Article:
Oil rallies above $71

Crude stockpiles sank by 4.4 million barrels, while analysts had expected an increase. Prices jump to 7-1/2 month high.

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By Julianne Pepitone, CNNMoney.com contributing writer

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NEW YORK (CNNMoney.com) -- Oil prices rallied to their highest level since mid-October Wednesday after a weekly government inventory report said crude supplies sank sharply and unexpectedly.

In its weekly inventory report, the Energy Information Administration said crude stocks fell by 4.4 million barrels in the week ended June 5.

Analysts expected oil supplies to increase by 800,000 barrels, according to a consensus estimate of industry analysts surveyed by Platts, a global energy information provider.

Light, sweet crude for July delivery rose $1.32, or almost 1.9%, to settle at $71.33 a barrel Wednesday. Prices had risen $1.09 just prior to the report's release at 10:30 a.m. ET.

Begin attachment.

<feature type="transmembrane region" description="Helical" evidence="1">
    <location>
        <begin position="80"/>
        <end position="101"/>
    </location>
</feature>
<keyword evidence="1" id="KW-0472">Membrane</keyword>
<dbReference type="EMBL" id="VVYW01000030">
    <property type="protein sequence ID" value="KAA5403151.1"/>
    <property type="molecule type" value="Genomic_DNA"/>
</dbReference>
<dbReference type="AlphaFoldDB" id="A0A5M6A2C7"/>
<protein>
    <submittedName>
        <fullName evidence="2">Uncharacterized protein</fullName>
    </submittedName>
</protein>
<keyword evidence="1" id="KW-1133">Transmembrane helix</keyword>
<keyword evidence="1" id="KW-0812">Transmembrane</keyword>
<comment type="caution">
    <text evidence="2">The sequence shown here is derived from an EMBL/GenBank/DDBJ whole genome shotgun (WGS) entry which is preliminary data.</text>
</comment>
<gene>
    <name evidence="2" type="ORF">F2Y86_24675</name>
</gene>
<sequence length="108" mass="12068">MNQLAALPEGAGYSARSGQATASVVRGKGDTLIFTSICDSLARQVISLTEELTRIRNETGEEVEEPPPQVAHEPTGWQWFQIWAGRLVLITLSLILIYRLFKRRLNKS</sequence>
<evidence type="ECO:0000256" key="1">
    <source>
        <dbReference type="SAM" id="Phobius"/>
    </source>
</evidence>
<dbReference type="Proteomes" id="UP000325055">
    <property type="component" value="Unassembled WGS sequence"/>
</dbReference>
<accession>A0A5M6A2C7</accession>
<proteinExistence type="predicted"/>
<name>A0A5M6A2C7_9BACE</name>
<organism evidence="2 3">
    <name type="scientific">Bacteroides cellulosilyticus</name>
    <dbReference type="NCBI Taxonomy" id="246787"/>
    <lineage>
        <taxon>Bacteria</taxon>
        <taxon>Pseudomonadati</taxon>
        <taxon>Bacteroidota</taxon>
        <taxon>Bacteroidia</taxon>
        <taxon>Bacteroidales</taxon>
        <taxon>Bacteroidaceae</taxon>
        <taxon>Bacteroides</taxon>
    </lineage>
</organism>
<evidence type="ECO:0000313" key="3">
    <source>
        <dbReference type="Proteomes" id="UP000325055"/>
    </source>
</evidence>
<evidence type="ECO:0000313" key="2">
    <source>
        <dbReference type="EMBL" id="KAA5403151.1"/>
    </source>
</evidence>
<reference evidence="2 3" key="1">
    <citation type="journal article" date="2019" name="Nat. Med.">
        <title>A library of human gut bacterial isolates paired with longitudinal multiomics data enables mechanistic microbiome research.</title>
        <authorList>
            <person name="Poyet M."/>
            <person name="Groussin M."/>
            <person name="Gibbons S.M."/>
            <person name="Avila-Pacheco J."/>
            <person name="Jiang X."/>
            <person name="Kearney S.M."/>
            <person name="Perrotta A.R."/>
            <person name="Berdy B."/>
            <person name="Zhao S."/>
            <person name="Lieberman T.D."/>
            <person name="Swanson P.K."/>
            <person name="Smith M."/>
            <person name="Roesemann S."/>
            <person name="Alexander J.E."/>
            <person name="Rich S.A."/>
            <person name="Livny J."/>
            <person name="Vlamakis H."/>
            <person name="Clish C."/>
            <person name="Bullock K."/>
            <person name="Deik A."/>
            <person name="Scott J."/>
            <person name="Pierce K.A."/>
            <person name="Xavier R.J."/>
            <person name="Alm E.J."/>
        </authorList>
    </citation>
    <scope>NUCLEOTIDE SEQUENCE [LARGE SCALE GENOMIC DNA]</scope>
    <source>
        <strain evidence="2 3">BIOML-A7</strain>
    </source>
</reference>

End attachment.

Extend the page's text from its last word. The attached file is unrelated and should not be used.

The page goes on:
That's the highest settle price since Oct. 20, when oil ended at $74.25.

Investors were looking to the EIA report for confirmation of a separate Tuesday report from the American Petroleum Institute, which said U.S. crude stocks fell by 6 million barrels last week.

Despite the recession curtailing demand, crude prices have been rising. On Tuesday, oil gained more than 2.8% to end above $70 for the first time in seven months. Since the end of 2008, oil has doubled in price.

The EIA's short-term energy outlook, released Tuesday, forecast that crude will average $67 per barrel in the second half of 2009, up $16 from the first half.

Gasoline: Stockpiles of gasoline fell by 1.6 million barrels. Analysts predicted a 1.1-million-barrel increase.

The national average price for a gallon of regular unleaded gasoline increased to $2.627 from $2.622 the previous day, according to motorist group AAA. That's the 43rd consecutive day of increases.

The EIA predicted that gas prices will reach a monthly average of close to $2.70 in July, the middle of the summer driving season.

The EIA report also said distillates, which are used to make heating oil and diesel, fell by 300,000 barrels. Analysts expected an increase of 1.1 million barrels.  To top of page

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